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Longtime CBS anchor Bob Simon killed in crash

Christina Marfice

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Christina is a reporter based in Boise, Idaho. She's a veteran vegetarian, a political junkie and a huge grammar snob. On the weekends, she can usually be found binging on Netflix, playing the piano or petting her cats, Daisy and Dandelion.

News community and viewers remember Bob Simon after his tragic, unexpected death

Award-winning journalist, foreign correspondent and 60 Minutes reporter Bob Simon died suddenly in a car accident on Wednesday, CBS reports. He was 73.

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"Bob Simon was a giant of broadcast journalism, and a dear friend to everyone in the CBS News family. We are all shocked by this tragic, sudden loss. Our thoughts and prayers are with Bob's extended family and especially with our colleague Tanya Simon," CBS News President David Rhodes said in a statement.

"It's a terrible loss for all of us at CBS News," 60 Minutes Executive Producer Jeff Fager said. "It is such a tragedy made worse because we lost him in a car accident, a man who has escaped more difficult situations than almost any journalist in modern times. Bob was a reporter's reporter. He was driven by a natural curiosity that took him all over the world covering every kind of story imaginable," Fager said. "There is no one else like Bob Simon. All of us at CBS News and particularly at 60 Minutes will miss him very much."

According to CBS, the crash that killed Simon happened Wednesday evening in New York. Reports say Simon was riding in the back seat of a car that rear-ended another car and hit metal barriers on the side of the road. Simon was transported to St. Luke's Roosevelt Hospital, unconscious with head and torso injuries before he died. Police are investigating the crash but haven't made any arrests.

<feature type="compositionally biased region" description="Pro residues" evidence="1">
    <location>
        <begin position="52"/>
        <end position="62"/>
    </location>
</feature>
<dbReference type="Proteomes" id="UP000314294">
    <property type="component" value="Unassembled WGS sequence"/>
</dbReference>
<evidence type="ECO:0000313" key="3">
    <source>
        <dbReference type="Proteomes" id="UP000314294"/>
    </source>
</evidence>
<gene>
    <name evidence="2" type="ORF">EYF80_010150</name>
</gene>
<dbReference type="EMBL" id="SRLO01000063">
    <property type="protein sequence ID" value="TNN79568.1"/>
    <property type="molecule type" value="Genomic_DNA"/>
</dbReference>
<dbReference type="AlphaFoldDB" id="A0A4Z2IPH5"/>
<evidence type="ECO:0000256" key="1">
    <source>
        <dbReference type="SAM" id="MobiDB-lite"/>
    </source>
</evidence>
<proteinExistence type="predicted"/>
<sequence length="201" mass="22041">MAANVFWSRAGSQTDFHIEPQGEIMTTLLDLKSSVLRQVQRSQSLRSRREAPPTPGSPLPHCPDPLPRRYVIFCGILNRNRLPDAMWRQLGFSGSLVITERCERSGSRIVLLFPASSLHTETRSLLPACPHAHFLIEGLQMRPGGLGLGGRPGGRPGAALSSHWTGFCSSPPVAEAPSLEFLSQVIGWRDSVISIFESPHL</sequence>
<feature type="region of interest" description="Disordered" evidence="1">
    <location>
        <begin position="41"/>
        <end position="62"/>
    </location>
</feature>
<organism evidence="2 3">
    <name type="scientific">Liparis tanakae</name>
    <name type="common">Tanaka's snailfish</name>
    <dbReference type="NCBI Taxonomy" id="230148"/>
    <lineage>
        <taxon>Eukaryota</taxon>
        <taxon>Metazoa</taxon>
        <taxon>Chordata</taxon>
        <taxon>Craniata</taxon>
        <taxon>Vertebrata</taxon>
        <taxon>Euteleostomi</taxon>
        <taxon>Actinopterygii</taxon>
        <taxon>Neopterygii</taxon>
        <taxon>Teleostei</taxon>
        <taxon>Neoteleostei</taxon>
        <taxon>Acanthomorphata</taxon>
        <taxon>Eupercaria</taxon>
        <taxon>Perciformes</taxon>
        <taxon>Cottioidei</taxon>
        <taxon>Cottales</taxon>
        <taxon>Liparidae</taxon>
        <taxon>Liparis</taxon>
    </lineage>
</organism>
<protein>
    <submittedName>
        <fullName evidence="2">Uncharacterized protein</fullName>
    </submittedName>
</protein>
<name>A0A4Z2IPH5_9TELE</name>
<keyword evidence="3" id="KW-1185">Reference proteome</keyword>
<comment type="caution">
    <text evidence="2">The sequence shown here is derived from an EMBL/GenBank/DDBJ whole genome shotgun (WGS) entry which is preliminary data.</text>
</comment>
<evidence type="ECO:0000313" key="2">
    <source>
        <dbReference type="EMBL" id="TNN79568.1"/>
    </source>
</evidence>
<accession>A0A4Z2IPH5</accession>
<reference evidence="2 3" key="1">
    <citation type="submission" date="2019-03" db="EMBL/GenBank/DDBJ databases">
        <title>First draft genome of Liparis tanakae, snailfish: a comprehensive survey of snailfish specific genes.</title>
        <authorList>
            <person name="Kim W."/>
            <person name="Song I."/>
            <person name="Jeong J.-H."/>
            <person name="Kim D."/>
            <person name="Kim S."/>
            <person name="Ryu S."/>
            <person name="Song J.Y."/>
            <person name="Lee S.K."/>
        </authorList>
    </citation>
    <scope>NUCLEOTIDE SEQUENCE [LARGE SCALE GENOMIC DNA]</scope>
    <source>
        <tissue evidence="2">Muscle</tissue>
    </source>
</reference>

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Simon's career at CBS spanned 47 years. He earned more than 40 major awards, including 25 Emmys, the most ever earned by a field reporter.

Simon also covered violence all over the globe as a longtime war reporter — his career saw him in Saigon during the Vietnam War, Northern Ireland during violent uprisings in the late 1960s and war zones in Portugal, Cyprus, the Persian Gulf, Grenada, Somalia and Haiti.

During the Persian Gulf War in 1991, Simon was imprisoned and tortured by the Iraqi army, an experience that inspired his book, Forty Days.

"... This was the most searing experience of my life," Simon told the Los Angeles Times. "... I wrote about it because I needed to write about it."

Simon was still actively reporting for 60 Minutes — his most recent piece aired last weekend, and he was working on a story for Sunday about the Ebola virus.

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Our thoughts are with Simon's friends and family during this difficult time.

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